Transition underway for Army Materiel Command

ABERDEEN PROVING GROUND, Md. — The Army’s primary logistics and sustainment command is undergoing restructuring and mission changes alongside the service’s largest reorganization in decades. Army Materiel Command — now one of four Army Commands with the establishment of Army Futures Command — is assuming new missions while divesting of others.

To better align operational medical logistics and efficiently increase and sustain medical readiness capabilities, the Army assigned Army Medical Research and Materiel Command (MRMC) from Army Medical Command (MEDCOM) to Army Materiel Command, effective Oct. 1.

MRMC’s 6,600-strong workforce is responsible for medical research, development and acquisition, and medical logistics management. Planning is underway to further transition MRMC’s research elements to Army Futures Command, and develop a medical logistics capability that will remain with AMC.

“Readiness is the top priority with this transition — ensuring medical forces have the specialized equipment and materiel they need to support Combatant Commander requirements and continue the best care for Soldiers, on and off the battlefield,” said Gen. Gus Perna, Army Materiel Command commanding general.

AMC will be responsible for operational medical logistics, including class VIII supply, medical maintenance, optical fabrication, blood storage and distribution, and the respective contracting support, for the operational force. The command will not be responsible for medical logistics in support of installation-based military medical treatment facilities.

“The transition centralizes all classes of supply and sustainment functions under AMC, improving planning, distribution and maintenance to better support Army readiness,” Perna said. “The move capitalizes on the logistics expertise already inherent within the Army.”

The structure of the operational medical logistics capability within AMC is yet to be determined, but expected to be announced this spring.

To support the establishment of Army Futures Command, Army Materiel Command realigned two major subordinate command elements — Army Materiel Systems Analysis Activity, and Research, Development and Engineering Command — to the new Army Command effective Feb. 3.

AMC and AFC leadership officially cased the colors of RDECOM and unfurled the colors of the newly chartered Combat Capabilities Development Command in a transition of authority ceremony, Jan. 31 at Aberdeen Proving Ground, Maryland.

“For the past 14-plus years, RDECOM has been an integral part of our Army Materiel Command team, developing innovative technologies that saved countless lives on the battlefield,” said Perna. “When we needed our Soldiers to move more quickly, RDECOM came through. When we needed our Soldiers to communicate more effectively, RDECOM came through. And when we needed our Soldiers to do all of that more safely, RDECOM came through.

“And now, within this new organization, with its focus, and with its purpose, I am confident that the men and women of the Combat Capabilities Development Command will have an even greater impact than ever before.”

What is typically a bittersweet day with the casing of colors is instead an opportunity, said Maj. Gen. Cedric Wins, the last commander of RDECOM and first commander of CCDC.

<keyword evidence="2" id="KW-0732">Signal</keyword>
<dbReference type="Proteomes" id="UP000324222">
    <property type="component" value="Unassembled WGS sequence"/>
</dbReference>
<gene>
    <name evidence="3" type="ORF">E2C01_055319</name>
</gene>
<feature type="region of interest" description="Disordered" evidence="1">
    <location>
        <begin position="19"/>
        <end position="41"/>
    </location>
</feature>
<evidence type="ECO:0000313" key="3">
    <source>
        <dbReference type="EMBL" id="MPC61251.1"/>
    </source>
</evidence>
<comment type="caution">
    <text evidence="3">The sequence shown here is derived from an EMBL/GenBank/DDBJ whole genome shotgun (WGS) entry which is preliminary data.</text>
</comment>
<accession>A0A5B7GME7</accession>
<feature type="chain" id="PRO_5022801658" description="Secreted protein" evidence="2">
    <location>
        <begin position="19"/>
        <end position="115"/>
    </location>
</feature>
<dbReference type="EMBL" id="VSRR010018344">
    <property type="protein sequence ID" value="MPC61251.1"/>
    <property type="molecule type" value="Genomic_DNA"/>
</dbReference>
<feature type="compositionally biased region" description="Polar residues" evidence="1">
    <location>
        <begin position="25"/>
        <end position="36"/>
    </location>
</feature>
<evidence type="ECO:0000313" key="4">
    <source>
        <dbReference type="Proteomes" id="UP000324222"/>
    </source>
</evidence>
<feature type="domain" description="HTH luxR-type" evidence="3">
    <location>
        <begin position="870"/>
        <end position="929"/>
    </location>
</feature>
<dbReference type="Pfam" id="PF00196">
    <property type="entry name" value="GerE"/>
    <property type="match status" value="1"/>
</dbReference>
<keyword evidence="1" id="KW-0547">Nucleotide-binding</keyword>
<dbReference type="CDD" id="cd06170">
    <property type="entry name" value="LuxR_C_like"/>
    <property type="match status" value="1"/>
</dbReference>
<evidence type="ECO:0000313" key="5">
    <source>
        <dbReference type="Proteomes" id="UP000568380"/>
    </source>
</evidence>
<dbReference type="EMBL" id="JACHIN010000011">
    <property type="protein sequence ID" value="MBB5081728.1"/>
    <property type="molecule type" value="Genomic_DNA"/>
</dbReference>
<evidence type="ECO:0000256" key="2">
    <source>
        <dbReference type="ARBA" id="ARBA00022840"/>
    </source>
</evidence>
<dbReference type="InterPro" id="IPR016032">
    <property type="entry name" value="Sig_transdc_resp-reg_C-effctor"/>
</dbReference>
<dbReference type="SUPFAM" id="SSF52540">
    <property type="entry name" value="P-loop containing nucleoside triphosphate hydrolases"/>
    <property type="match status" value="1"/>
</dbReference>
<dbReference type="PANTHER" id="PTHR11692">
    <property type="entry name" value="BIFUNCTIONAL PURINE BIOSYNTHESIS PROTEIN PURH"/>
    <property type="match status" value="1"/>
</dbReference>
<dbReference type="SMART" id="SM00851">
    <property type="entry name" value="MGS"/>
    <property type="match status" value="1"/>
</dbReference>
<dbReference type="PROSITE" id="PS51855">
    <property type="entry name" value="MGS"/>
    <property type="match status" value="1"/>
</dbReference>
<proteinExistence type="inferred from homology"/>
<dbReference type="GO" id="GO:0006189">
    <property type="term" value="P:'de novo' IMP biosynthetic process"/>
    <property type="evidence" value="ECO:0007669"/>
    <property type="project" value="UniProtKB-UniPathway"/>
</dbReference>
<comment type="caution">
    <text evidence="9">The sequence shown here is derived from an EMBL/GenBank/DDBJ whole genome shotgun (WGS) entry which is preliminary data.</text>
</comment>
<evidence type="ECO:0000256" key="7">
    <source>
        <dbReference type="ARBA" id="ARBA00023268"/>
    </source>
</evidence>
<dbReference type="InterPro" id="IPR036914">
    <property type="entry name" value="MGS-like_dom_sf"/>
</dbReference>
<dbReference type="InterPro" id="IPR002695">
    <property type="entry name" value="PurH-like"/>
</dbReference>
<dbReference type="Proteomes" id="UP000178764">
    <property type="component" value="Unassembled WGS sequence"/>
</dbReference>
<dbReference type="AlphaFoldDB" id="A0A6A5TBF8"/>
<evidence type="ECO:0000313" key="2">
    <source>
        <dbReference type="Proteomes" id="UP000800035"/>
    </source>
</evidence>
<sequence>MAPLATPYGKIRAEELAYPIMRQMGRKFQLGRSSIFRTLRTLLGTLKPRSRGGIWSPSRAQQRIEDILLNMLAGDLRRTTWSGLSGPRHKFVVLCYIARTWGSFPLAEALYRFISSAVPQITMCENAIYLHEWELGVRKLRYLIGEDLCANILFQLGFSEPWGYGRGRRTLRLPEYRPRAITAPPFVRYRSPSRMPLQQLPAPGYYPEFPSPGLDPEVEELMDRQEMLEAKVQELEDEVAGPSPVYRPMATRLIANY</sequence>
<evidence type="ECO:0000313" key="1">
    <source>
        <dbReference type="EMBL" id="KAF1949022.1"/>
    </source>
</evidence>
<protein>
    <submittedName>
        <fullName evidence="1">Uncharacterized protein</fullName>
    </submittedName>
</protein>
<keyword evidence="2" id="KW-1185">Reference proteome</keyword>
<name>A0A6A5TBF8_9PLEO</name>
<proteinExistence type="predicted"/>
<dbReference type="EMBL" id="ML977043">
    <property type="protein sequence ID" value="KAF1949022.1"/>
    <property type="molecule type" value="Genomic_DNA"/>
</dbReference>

“As a command, AMC’s focus on readiness, logistics and sustainment was enabled by the operational impact of RDECOM and what we provided in our research and development efforts,” Wins said. “As we move into the new command, we assume the same fundamental mission that Gen. [Paul] Kern gave RDECOM almost 15 years ago: find out how to get technology to the warfighter quicker.”

While the command structure will change, the synergy between the commands will not. Logisticians and sustainers will remain fully embedded within every modernization effort, driving reliability, availability and sustainability of new capabilities, as well as supply chain and sustainment efficiencies that are in lockstep with planned improvements and upgrades to equipment, said Perna.

“The reorganization improves Army Materiel Command’s ability to focus on our core competency — sustaining the Army,” he said.

All of this transition comes amidst continued “Shape the Fight” efforts within AMC headquarters to better align staff functions and organize the command for future success.

“Shape the Fight is Army Materiel Command’s internal initiative to reform a decades-old arrangement, created when our organization’s mission was a far different one than we know today,” said Perna. “We must better align the work we do to ensure our Soldiers have the right equipment in the right location at the right time. Our collective goal must be to have 100 percent of the people doing 100 percent of the right work across our enterprise.”

Major internal movements resulting from Shape the Fight include the separation of G-3 operations and G-4 logistics, the merger of G-2 intelligence and G-6 communications, and a reorganization and mission change for the Logistics Support Activity, one of AMC’s separate reporting activities. LOGSA, which reports to the AMC G-3, will also undergo a name change to better align with its new mission.

Following the Feb. 3 transfer and ahead of a final decision on an operational medical logistics structure, Army Materiel Command has nine major subordinate commands: Army Contracting Command; Aviation and Missile Command; Army Sustainment Command; Communications-Electronics Command; Joint Munitions Command/Joint Munitions Life Cycle and Lethality Command; Medical Research and Materiel Command; Surface Deployment and Distribution Command; Tank-automotive and Armaments Command; and Army Security Assistance Command.